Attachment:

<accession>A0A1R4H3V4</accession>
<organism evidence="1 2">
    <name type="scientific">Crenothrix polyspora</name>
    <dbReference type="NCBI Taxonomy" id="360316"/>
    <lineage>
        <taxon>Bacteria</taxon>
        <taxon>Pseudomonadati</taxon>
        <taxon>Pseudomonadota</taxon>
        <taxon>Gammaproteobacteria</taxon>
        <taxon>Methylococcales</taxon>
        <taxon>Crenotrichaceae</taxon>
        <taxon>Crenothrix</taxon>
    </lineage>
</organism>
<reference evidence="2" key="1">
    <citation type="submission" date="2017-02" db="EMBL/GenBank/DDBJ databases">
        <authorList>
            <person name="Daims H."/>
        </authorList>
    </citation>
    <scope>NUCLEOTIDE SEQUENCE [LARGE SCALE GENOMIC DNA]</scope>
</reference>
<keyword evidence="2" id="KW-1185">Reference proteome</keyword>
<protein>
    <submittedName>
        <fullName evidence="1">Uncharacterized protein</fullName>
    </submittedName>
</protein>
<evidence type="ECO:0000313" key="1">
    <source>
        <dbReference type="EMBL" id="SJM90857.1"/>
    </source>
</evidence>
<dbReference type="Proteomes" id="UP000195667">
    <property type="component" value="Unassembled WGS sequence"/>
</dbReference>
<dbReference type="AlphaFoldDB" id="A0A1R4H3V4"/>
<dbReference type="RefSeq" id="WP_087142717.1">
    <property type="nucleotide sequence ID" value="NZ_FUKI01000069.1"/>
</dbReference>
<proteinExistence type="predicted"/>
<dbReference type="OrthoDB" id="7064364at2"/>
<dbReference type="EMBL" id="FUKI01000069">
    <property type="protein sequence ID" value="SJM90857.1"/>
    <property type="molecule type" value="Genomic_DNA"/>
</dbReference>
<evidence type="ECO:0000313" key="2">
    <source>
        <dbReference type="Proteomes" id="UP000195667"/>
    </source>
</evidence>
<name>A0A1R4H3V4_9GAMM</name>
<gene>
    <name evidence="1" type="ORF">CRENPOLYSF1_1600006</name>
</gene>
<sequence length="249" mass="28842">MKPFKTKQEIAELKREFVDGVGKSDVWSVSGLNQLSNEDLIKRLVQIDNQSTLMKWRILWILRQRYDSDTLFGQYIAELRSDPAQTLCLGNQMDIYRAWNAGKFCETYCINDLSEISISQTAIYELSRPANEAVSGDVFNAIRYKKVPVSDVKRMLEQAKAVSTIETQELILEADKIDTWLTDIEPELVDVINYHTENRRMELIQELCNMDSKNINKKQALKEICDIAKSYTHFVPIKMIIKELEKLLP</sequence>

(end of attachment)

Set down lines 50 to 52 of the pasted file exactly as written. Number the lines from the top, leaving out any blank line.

    </source>
</evidence>
<name>A0A1R4H3V4_9GAMM</name>